Essential Politics: When Pride gets political

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The storied Los Angeles Pride Parade this weekend — a protest march, complete with a hashtag in its name: the #ResistMarch.

I’m . Welcome to the Monday edition of Essential Politics.

Among the speakers at the event, which drew tens of thousands waving protest signs along with rainbow flags, were Democratic California Reps. of Burbank, of Los Angeles and San Francisco’s , the minority leader.

Waters . Schiff said President Trump lacked “basic human decency,” and addressed the shift in this year’s event. “This year we are proud as ever, but we are also mad as hell,” he said.

Schiff, of course, has been attracting a lot of attention lately as the ranking Democrat on the House Select Committee on Intelligence, one of the panels taking on .

Several bits of news emerged over the weekend related to the probe.

The House Intelligence Committee has requested the president provide any tapes, “to the extent they exist now,” by June 23. Trump, of course, has offered to testify under oath to rebut former FBI Director ’s account.

Trump Comey “cowardly.”

A defense lawyer for Trump said the president with special counsel ’s investigation. Jay Sekulow, appearing on Sunday talk shows, declined to rule out ordering at some later date the firing of the widely praised Mueller.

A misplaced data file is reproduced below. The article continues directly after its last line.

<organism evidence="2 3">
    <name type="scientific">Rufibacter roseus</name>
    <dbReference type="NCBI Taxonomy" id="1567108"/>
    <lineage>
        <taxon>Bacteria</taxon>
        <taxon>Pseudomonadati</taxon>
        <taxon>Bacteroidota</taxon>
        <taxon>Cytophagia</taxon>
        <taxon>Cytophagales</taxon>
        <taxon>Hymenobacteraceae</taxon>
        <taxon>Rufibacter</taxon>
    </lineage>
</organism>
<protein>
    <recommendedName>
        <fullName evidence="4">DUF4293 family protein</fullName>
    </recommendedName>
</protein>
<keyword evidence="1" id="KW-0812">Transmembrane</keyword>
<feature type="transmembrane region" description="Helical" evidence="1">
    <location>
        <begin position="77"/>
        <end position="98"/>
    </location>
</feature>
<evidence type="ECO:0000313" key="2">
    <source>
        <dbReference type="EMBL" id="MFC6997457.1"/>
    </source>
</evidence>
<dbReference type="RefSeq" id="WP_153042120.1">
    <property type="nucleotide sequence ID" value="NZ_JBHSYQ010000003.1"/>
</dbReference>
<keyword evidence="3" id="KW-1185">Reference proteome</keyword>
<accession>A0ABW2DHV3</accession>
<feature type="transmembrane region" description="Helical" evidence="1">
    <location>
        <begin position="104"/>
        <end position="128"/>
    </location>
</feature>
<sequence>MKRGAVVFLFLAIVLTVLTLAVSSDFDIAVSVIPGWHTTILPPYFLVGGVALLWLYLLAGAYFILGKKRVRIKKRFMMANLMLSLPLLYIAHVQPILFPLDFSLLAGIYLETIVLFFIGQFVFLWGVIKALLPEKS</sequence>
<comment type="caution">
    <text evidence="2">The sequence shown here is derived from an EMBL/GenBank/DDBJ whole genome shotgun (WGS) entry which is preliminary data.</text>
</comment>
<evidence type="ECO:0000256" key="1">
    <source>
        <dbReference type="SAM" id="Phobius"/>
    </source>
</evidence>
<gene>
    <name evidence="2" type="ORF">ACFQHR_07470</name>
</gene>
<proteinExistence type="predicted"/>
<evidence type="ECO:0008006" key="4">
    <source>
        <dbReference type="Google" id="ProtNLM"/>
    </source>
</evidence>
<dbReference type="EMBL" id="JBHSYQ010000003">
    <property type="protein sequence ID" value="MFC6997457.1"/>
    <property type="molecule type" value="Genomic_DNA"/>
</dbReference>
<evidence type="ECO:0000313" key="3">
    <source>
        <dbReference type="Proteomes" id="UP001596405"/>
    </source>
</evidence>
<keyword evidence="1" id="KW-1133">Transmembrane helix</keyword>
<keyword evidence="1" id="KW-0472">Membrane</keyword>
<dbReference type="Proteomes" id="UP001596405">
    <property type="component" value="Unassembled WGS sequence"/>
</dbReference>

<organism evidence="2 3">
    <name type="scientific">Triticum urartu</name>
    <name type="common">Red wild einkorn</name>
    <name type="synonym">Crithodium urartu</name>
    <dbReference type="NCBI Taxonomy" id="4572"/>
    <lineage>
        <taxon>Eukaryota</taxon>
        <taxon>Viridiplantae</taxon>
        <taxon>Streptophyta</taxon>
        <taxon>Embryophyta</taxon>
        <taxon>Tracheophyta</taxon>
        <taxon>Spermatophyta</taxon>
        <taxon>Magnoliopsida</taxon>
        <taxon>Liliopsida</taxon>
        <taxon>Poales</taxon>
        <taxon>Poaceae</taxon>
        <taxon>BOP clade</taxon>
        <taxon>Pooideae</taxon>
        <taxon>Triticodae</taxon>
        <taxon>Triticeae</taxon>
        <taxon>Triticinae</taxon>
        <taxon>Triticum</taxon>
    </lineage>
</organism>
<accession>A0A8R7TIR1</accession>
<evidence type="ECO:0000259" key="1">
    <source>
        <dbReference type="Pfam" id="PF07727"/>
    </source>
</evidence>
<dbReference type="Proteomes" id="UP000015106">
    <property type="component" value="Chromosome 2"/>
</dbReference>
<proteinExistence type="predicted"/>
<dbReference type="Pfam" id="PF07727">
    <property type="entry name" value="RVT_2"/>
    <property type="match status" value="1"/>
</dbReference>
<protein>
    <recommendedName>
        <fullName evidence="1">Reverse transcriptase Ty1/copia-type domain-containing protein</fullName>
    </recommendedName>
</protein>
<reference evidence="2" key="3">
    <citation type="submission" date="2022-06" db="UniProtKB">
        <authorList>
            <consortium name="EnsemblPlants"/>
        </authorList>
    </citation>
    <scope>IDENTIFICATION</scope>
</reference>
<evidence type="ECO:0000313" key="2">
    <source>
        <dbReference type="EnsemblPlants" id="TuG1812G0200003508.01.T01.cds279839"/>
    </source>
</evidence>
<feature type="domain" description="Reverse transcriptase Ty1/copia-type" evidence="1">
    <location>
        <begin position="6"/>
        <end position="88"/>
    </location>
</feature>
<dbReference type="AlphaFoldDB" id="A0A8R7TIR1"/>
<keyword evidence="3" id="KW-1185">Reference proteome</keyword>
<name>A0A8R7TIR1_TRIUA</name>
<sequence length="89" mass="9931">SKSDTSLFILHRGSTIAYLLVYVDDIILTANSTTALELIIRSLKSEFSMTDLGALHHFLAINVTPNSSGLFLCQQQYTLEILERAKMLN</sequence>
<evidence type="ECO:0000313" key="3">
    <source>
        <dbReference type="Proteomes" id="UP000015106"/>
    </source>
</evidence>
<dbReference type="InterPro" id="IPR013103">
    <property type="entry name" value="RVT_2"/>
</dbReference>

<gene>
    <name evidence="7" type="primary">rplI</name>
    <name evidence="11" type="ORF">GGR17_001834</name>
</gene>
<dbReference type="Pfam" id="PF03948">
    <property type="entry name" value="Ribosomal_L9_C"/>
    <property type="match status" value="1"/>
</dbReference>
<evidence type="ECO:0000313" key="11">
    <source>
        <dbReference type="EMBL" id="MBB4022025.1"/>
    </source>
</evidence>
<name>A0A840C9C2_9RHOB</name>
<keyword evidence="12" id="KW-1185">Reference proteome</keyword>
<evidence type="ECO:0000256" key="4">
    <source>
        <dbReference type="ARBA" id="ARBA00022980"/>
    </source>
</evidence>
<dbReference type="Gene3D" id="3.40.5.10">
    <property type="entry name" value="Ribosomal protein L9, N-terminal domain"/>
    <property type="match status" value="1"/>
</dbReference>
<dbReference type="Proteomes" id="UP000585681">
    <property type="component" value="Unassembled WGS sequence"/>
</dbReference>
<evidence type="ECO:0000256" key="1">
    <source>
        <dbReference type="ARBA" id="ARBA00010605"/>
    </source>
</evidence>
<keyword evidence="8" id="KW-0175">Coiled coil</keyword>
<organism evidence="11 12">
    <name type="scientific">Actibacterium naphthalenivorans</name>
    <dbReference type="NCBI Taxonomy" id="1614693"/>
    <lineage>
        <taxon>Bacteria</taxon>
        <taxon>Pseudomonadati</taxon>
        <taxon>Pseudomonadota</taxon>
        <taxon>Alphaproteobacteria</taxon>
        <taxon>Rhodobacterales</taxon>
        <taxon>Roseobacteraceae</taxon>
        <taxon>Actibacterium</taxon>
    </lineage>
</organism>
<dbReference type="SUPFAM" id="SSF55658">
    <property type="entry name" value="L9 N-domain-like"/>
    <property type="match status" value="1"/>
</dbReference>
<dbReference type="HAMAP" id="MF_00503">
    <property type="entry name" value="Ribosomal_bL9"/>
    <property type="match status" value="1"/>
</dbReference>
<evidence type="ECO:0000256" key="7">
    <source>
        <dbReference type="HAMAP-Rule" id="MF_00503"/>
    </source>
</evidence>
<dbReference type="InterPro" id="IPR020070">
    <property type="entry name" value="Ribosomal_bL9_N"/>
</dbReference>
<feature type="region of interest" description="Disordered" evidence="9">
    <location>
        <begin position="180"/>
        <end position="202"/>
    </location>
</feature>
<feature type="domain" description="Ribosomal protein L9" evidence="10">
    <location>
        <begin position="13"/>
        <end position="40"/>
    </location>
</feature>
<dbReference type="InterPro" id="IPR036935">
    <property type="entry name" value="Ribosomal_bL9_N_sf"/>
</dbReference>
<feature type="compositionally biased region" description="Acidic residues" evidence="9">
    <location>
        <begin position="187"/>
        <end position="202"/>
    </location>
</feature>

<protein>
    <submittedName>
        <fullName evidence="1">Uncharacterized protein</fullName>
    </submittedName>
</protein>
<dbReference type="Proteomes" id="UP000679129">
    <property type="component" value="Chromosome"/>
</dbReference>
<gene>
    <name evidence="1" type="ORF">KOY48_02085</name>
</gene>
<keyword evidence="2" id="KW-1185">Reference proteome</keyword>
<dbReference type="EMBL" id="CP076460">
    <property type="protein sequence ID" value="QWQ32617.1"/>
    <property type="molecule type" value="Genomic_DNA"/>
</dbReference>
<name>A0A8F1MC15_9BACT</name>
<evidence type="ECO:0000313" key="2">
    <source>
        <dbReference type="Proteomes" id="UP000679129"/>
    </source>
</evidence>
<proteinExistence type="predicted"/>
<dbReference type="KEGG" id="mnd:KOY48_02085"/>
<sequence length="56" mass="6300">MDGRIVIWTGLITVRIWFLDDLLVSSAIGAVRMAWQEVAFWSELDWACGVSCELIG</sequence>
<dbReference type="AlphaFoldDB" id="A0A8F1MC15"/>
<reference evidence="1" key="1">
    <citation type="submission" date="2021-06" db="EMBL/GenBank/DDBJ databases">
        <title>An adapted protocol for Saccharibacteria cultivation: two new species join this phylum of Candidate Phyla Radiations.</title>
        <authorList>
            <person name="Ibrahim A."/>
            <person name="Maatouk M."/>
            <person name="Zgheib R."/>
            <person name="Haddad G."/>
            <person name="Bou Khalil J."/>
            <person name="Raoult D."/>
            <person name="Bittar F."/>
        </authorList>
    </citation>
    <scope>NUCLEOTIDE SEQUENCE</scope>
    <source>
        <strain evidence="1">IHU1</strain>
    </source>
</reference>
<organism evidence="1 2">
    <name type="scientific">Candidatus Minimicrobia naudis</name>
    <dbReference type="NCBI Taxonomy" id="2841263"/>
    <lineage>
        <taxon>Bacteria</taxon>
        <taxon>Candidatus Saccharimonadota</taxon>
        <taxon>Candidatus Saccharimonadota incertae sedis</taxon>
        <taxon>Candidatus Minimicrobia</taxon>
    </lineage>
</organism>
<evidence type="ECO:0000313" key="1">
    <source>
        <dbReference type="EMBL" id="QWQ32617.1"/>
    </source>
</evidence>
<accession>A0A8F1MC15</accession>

Meanwhile, fired U.S. Attorney Preet Bharara said that sounded a lot like . “I’m not the FBI director, but I was the chief federal law enforcement officer in Manhattan with jurisdiction over a lot of things including, you know, business interests and other things in New York.”

We’ve got a running , detailing important moments that have more than one account of what happened.

And in coming attractions, Atty. Gen. announced to clear up some of the things Comey said the FBI had learned about his meetings with Russian diplomats.

Some things to keep in mind: , saying he wanted to answer questions raised by Comey’s testimony. Given reports about Sessions’ standing in the White House at the moment, it’s another intriguing twist.

Join us as we cover it all live on .


Thursday’s hearing attracted viewers. Among the senators making headlines were California’s own Dianne Feinstein and .

As Colleen Shalby reports, Harris and Senate Democrats’ campaign arm off of a moment Wednesday when two male senators interrupted the freshman senator’s questioning.

Feinstein had a noteworthy exchange with Comey, telling the 6-foot-8-inch-tall panel witness: “. I know the Oval Office, and I know what happens to people when they walk in. There is a certain amount of intimidation. But why didn’t you stop and say, ‘Mr. President, this is wrong – I cannot discuss that with you’?”